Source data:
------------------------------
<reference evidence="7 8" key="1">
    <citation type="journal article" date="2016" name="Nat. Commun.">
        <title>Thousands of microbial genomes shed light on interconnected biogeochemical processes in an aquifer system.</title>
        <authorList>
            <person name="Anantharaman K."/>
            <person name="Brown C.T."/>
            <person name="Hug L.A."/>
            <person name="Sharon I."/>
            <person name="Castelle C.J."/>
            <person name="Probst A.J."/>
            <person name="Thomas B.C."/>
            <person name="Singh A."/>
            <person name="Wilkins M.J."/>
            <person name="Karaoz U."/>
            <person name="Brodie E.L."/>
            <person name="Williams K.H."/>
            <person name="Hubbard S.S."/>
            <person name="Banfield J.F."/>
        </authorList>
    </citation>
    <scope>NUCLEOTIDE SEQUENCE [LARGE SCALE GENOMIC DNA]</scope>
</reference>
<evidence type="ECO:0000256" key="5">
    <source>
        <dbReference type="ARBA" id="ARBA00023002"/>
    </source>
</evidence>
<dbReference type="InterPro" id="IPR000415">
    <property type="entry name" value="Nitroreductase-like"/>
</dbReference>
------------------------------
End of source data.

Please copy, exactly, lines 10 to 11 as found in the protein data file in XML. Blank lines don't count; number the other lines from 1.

            <person name="Probst A.J."/>
            <person name="Thomas B.C."/>